A Walk in the Woods – part one.

We set out to take a walk around Saint Mary’s Loch, the largest freshwater loch in the Borders.  It was a beautiful, sunny Saturday, blue skies overhead and a slight breeze keeping the atmosphere fresh. We drove the fifty minutes or so through some spectacular scenery, but noticed as we went that the roads were much busier than we’d expected.

When we got to the loch, we were horrified to see how busy it was:  the narrow A-Road was even narrower, thanks to all the cars parked on the verge; the dozens of tents pitched on the lochside showed that a lot – a lot – of families had decided to make this their Covid-19 summer holiday location; there seemed to be a rally of middle-aged blokes on motorbikes, modern-day Vikings of the Road, each vying to have the loudest silencer;  a charity sponsored walk looked like it was about to start.

The drive became a real life videogame, where the object of the game is to avoid the drivers in their cars pulling out in front with no warning or awareness of anyone other than themselves. It was horrible. It was crowded.  My natural dislike of crowds kicked in, but amplified through a TheyretooclosetogetherdonttheyKNOWtheresapandemic?! huff.

Looking online later, reading the local complaints about litter and people defecating by the lochside and in the rivers confirmed that we made the right choice.  Like at so many other natural beauty spots, the pandemic seems to have given free-reign to a selfish, stupid and utterly moronic section of society who clearly don’t give a shit about the environment or anyone else.  Ancient trees burned or felled for barbecues in the Trossachs, litter, tents and empty bottles abandoned where they fell in dozens of places; stuff like this makes me think that a chunk of humanity is incapable of change and undeserving of any sympathy.   We turned around sad and disappointed and headed back along the busy road.

We stopped off, though, not too far from the loch.  Nearby, stands a place I’ve long wanted to visit:  the little castle of Dryhope.

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A ruined, 16th century tower house, one of hundreds that stood tall in this turbulent part of Scotland, Dryhope stands some four storeys, but is an empty shell.  Unlike many which have been reduced to mere lumpy foundations covered with coarse grass, or built into new farmhouses, or which have entirely disappeared, Dryhope has been consolidated as a ruin and is free and open to the public.  The situation is pretty, although the modern farm buildings nearby are a reminder of the 20th century, so no chance of any time-travelling Outlander stuff here.  Turn around, away from the farm, and the quiet situation above the Dryhope Burn is a romantic one:  JMW Turner drew sketches of the tower on his way to the Yarrow Water and lochs, which are held by the Tate in London.

Standing on private land we followed the obvious path, not straying too close to the sheep and cattle grazing quietly nearby.  The place was utterly empty of people and tranquil.  We felt better immediately, compared to the frenetic feeling on the over-busy roads.  It was a short, easy walk to the tower, passing over the small burn with ridiculously picturesque Rowan, and up to the castle’s entrance.  I was pleased to note the Rowan guarding the approach to the castle, some stepping stones crossing the running water of the burn – two ways of keeping the witches out!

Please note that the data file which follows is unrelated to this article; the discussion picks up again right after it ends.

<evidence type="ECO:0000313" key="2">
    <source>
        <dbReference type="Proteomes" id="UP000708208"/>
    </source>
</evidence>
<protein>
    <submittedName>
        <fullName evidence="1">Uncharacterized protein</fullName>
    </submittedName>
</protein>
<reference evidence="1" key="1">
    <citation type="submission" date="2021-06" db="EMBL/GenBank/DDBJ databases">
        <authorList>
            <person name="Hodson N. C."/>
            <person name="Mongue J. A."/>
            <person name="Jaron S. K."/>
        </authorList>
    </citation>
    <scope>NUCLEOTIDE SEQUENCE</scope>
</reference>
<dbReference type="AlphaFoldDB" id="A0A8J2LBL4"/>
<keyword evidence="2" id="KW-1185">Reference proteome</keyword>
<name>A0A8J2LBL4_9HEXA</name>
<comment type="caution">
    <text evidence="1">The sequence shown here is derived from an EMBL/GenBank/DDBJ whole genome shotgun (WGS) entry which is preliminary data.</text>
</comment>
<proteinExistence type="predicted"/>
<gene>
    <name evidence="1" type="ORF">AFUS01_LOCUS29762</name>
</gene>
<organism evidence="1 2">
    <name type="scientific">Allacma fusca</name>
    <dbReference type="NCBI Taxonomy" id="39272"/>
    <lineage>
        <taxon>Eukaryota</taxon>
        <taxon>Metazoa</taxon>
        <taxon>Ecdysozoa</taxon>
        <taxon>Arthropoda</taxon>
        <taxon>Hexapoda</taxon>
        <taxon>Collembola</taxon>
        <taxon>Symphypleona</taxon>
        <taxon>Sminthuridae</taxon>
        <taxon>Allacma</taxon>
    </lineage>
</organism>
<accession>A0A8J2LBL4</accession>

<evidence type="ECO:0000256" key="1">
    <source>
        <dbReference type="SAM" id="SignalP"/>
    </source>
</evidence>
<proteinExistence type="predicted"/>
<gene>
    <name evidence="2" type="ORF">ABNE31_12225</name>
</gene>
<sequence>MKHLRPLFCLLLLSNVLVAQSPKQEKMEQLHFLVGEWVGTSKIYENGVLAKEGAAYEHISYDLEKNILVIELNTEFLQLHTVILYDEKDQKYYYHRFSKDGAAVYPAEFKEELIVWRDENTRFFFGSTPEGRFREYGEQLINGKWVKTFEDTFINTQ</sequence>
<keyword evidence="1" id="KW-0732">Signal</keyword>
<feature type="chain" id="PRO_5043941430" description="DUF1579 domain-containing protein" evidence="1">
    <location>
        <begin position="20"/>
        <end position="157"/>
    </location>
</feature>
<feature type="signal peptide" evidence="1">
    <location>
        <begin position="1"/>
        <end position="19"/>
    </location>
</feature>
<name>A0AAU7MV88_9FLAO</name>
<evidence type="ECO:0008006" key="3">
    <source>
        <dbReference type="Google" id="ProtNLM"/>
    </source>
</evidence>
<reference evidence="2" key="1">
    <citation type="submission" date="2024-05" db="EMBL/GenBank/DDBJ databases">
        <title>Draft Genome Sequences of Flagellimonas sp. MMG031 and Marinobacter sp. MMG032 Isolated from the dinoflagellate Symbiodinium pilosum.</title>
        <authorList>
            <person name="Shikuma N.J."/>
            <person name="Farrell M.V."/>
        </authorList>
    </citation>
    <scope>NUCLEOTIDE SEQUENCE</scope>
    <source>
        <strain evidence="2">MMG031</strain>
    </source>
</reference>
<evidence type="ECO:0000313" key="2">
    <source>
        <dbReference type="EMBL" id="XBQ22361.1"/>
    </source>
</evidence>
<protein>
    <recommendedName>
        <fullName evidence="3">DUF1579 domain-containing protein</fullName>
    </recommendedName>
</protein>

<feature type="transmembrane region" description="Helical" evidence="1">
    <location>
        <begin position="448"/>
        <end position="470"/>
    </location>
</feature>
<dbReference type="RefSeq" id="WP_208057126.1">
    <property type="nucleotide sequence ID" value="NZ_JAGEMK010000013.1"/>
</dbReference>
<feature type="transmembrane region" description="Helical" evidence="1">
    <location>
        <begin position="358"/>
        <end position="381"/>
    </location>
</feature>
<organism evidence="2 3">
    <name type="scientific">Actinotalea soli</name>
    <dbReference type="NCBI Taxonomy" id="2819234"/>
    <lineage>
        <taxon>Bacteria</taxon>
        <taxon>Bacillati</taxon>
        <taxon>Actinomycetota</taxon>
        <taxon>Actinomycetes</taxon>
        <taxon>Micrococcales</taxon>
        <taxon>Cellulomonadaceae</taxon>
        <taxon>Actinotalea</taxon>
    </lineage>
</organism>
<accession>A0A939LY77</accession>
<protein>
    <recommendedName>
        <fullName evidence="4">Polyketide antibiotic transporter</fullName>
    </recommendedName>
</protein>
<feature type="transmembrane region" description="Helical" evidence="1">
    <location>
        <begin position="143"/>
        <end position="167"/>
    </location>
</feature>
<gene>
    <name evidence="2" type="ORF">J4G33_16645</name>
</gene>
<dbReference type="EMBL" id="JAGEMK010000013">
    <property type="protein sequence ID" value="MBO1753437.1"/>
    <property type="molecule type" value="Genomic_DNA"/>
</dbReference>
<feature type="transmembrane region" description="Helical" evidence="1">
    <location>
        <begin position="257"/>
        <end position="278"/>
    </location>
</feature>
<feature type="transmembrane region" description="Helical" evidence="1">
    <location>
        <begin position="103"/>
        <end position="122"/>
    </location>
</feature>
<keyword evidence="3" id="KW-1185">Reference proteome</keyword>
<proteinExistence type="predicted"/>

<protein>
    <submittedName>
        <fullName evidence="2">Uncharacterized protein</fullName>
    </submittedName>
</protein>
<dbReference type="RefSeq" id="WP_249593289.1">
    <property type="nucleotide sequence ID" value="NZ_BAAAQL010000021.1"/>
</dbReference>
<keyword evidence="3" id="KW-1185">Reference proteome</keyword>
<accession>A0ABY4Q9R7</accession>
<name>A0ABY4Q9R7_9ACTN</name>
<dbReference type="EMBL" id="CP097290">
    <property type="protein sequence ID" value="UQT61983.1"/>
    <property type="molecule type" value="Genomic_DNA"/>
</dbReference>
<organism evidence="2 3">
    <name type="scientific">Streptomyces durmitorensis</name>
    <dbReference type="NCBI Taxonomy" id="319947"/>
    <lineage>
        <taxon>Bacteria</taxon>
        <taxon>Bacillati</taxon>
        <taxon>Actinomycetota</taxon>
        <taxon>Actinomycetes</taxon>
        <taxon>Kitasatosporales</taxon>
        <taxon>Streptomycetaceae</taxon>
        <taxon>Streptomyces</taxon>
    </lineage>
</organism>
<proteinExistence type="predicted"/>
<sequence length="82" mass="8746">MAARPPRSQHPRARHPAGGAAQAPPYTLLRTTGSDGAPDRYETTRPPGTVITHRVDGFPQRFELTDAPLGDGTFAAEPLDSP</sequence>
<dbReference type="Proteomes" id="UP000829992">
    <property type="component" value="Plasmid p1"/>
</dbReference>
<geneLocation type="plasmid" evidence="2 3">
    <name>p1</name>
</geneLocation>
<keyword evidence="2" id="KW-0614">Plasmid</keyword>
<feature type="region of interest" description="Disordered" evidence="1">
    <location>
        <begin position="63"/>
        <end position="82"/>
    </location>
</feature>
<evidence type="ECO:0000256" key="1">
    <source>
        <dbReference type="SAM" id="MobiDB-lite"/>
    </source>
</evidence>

Dryhope is surrounded by history: immediately nearby are prehistoric hut circles and cairns and slightly further afield, the remains of old gold workings. Not too far from here stood once the castle or possible hunting lodge of Craig of Douglas, the earthworks of which stand prominently by the road.  This, part of the empire of the mighty Douglas family, was destroyed by James II as the Crown sought to curb the strength and ambition of the Douglas lords.  Dryhope, however, would be destroyed in part on order of a later king, James VI, following the involvement of its owners – a branch of the Scott family – in with some of his more troublesome courtiers.

There’s a thoughtful interpretation panel at the approach to the castle, right next to where the Southern Upland Way passes by.

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The tower is devoid of internal features:  all the floors have long-since fallen as has the original turnpike staircase.  However, what makes this tower different to most other similar ruins is the modern spiral staircase installed when the tower was consolidated at the turn of the century.  This allows the visitor access to the roof ,which is a rarity, especially for ruined towers that are privately owned.

Inside, modern construction is helping to keep the tower standing, so imagination is needed to get a glimpse of life when the tower was complete.  All internal floors and rooms have long-vanished, but the vaulted ceiling at the top remains.  It’s this floor that you can climb to, via the modern stairs, to reach the top. From there, the views are lovely.  After visiting the top, we walked back to Olga and set off for Thornielee.

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